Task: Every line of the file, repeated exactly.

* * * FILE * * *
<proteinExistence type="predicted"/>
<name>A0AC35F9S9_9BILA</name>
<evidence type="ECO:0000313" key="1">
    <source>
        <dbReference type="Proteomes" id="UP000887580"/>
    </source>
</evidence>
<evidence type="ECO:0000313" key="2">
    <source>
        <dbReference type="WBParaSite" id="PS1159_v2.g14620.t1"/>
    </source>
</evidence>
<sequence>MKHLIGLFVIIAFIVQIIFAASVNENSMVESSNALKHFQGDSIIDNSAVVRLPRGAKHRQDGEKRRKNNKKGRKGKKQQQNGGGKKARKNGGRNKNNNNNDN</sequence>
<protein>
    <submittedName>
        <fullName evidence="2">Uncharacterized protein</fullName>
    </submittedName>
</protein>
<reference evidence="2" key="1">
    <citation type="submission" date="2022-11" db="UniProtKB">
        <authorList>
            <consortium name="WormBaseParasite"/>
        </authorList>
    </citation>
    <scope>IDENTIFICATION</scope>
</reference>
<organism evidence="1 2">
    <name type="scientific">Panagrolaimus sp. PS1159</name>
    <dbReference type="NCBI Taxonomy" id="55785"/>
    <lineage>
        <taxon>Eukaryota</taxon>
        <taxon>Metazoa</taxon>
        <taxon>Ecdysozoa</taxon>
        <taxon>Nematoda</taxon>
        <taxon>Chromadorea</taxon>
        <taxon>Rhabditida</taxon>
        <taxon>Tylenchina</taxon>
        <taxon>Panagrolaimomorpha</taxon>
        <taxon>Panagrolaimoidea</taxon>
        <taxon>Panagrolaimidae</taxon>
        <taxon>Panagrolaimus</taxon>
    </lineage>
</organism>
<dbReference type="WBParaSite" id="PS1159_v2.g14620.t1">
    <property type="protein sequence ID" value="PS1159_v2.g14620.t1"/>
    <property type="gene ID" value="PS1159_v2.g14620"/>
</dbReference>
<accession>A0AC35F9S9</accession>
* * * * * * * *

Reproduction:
<proteinExistence type="predicted"/>
<name>A0AC35F9S9_9BILA</name>
<evidence type="ECO:0000313" key="1">
    <source>
        <dbReference type="Proteomes" id="UP000887580"/>
    </source>
</evidence>
<evidence type="ECO:0000313" key="2">
    <source>
        <dbReference type="WBParaSite" id="PS1159_v2.g14620.t1"/>
    </source>
</evidence>
<sequence>MKHLIGLFVIIAFIVQIIFAASVNENSMVESSNALKHFQGDSIIDNSAVVRLPRGAKHRQDGEKRRKNNKKGRKGKKQQQNGGGKKARKNGGRNKNNNNNDN</sequence>
<protein>
    <submittedName>
        <fullName evidence="2">Uncharacterized protein</fullName>
    </submittedName>
</protein>
<reference evidence="2" key="1">
    <citation type="submission" date="2022-11" db="UniProtKB">
        <authorList>
            <consortium name="WormBaseParasite"/>
        </authorList>
    </citation>
    <scope>IDENTIFICATION</scope>
</reference>
<organism evidence="1 2">
    <name type="scientific">Panagrolaimus sp. PS1159</name>
    <dbReference type="NCBI Taxonomy" id="55785"/>
    <lineage>
        <taxon>Eukaryota</taxon>
        <taxon>Metazoa</taxon>
        <taxon>Ecdysozoa</taxon>
        <taxon>Nematoda</taxon>
        <taxon>Chromadorea</taxon>
        <taxon>Rhabditida</taxon>
        <taxon>Tylenchina</taxon>
        <taxon>Panagrolaimomorpha</taxon>
        <taxon>Panagrolaimoidea</taxon>
        <taxon>Panagrolaimidae</taxon>
        <taxon>Panagrolaimus</taxon>
    </lineage>
</organism>
<dbReference type="WBParaSite" id="PS1159_v2.g14620.t1">
    <property type="protein sequence ID" value="PS1159_v2.g14620.t1"/>
    <property type="gene ID" value="PS1159_v2.g14620"/>
</dbReference>
<accession>A0AC35F9S9</accession>